Once you get sober you will never have fun again, right? This is one of the main things that discourages someone from seeking help. You might be relieved to know that this is a complete and utter myth. To start with, if drinking has become a problem, then it’s likely that it is no longer fun anymore anyway. We are not immune to this fantasy that alcohol creates a good time, this message is everywhere, but for some of us drinking is in fact the best way to destroy a good time.
We will have activities that we feel terrified to do sober such as getting up on that dance floor, going to weddings, birthdays or on that first date. Initially it can be difficult because like anything new, the unknown, it can be daunting. Sobriety is therefore all about finding out what brings you joy without the use of substances and sometimes without the same people.
Sometimes people, places and things need to be changed, this can be really tough. People are so important. The right people around you, supporting you makes a massive difference. Many people don’t know how to do anything without drinking because everything used to revolve around it. Alcohol reduces inhibitions and gives a false sense of confidence or liquid courage as it’s known. When we think of a world without it, we find it hard to imagine.
I drank socially for many years, I started when I was a teenager. Enjoying parties with school friends, clubbing at weekends with college friends and great times travelling round the world with my closest friend, enjoying drinks and much laughter on nights out. It was never a problem until much later in life. I have some great memories that I will treasure.
I don’t look back and wish I could be that social drinker again, simply because it is something I have accepted a long time ago. I have never met anyone in all these years that has returned to social drinking having become addicted to alcohol so could not say if this was possible or not. I personally would not be trying it out. I would not risk the life I have today for the sake of a drink and I really wouldn’t want to.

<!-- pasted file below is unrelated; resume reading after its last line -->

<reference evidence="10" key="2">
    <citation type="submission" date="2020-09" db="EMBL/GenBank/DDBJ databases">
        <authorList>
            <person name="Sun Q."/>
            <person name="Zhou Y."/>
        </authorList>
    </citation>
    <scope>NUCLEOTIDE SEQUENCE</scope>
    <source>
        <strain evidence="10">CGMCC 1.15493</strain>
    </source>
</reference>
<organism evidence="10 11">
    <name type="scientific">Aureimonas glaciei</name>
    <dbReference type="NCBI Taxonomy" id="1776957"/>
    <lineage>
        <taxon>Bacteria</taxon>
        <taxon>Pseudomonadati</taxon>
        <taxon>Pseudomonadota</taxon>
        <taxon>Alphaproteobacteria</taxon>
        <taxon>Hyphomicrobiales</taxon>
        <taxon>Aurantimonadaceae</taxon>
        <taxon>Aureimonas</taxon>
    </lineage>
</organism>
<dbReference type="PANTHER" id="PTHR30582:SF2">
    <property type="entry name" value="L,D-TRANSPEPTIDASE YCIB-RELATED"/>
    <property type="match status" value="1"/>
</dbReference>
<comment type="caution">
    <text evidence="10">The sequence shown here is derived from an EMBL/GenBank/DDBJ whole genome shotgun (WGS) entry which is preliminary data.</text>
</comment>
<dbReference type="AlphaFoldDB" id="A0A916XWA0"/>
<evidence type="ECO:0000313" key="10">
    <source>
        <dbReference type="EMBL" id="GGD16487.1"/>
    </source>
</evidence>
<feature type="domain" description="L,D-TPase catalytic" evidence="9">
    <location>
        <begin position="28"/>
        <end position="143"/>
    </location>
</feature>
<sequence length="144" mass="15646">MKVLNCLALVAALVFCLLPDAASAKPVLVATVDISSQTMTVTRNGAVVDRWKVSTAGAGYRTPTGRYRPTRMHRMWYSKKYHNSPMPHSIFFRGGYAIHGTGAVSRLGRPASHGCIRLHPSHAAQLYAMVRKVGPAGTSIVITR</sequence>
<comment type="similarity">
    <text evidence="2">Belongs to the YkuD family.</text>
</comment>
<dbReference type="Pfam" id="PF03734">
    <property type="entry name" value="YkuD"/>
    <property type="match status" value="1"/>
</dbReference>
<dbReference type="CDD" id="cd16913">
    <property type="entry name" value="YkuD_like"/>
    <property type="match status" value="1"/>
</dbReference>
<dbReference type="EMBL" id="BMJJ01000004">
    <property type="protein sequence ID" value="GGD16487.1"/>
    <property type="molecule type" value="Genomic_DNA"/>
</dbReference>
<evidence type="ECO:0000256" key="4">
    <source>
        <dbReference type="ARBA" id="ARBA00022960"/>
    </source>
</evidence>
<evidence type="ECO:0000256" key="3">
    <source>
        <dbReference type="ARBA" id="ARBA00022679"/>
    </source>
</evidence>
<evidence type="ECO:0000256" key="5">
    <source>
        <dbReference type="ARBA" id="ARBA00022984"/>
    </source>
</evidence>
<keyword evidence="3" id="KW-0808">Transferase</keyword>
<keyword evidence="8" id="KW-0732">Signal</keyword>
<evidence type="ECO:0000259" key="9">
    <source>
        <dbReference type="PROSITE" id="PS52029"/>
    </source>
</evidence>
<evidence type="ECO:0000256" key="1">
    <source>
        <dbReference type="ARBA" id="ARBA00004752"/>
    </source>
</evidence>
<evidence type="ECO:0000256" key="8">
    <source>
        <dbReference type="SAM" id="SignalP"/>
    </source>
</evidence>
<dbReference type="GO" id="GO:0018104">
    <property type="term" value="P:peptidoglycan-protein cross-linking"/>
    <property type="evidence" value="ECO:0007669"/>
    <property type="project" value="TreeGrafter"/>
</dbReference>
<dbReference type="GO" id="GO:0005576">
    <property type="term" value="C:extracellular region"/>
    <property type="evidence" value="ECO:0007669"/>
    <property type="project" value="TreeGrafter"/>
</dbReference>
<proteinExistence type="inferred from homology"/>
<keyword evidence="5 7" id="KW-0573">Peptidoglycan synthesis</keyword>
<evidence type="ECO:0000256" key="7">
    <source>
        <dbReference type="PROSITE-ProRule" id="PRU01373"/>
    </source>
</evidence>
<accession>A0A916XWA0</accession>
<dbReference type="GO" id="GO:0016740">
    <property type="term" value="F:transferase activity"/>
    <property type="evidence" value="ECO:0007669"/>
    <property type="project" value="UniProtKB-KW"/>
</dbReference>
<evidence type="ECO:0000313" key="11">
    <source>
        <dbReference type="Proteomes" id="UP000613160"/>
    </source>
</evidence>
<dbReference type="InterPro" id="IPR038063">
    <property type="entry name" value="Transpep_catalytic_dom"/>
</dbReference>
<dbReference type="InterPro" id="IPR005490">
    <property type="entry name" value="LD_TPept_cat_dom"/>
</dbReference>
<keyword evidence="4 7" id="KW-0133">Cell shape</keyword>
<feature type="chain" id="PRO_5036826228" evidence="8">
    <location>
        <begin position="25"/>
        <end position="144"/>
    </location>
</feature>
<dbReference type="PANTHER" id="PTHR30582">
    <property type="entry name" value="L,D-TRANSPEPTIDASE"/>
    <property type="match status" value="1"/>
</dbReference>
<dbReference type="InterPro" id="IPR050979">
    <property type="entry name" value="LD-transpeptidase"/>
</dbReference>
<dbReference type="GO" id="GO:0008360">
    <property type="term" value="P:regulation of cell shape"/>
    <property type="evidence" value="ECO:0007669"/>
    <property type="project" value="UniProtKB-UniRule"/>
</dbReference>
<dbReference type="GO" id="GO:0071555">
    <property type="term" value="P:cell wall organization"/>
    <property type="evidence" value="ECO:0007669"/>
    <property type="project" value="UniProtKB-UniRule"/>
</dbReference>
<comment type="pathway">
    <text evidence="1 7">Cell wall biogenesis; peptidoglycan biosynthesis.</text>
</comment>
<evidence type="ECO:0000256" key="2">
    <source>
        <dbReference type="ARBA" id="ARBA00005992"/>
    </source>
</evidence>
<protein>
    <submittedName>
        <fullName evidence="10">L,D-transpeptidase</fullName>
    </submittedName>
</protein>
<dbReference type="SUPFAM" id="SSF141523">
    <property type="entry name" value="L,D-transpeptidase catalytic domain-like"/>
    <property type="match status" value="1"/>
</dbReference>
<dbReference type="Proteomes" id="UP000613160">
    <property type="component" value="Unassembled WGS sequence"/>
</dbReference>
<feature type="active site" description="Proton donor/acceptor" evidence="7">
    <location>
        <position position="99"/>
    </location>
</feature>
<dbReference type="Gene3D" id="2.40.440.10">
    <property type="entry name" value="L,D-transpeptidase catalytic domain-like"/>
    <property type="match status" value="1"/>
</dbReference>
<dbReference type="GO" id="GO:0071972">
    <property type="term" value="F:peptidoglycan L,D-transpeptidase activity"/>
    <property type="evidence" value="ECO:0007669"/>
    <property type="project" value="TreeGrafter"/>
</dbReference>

Removing alcohol from my life has given me the space to be the person I want to be and always was deep down. Those fun, happy memories of my social drinking days are a far cry from the days in addiction when I had to piece together what happened the night before. I had such huge gaps in my memory it was frightening. On a night out in sobriety, I love that I can tell you where I was, what I ate and what I talked about. I have rebuilt a life that I can remember.
It’s strange to think back to the days that I actually hated the taste of wine. For years I thought it tasted like vinegar, you would never have guessed that by the amount I consumed later down the line. For me though, the thought of giving up was probably harder than actually doing it, the fear of that change. Change is something most of us shy away from.
What would nights out look like with no alcohol? How would I go to a wedding and not be able to drink champagne? The fear of these things come largely from the myth that sober equals boring. When someone gives up smoking, we congratulate them but if someone gives up alcohol, they must be boring. As children we created our own fun but as adults, we tend to look for things outside ourselves for enjoyment.
This fear is just a perception of a situation. You imagine that people around you, drink in hand, must be having the time of their lives. Maybe they are, but it doesn’t mean that without that drink you cannot enjoy yourself just as much, and the bonus is you will actually remember the night before in the morning as well as being hang-over free! Staying true to yourself is definitely more important than trying to keep up with everyone else, and don’t forget nobody knows what goes on behind closed doors.
It’s really important to start replacing the old activities with new ones. There are so many things to do. For example, Ice skating, bowling, paintball, being a tourist in your own city, the Theatre, a concert, taking up a new hobby, comedy shows, cooking, festivals, swimming, dance classes, fabulous restaurants, volunteering and much more. Not one of these things require alcohol. You will find you need to put some effort in to keep things busy and interesting. Variety is the spice of life as they say!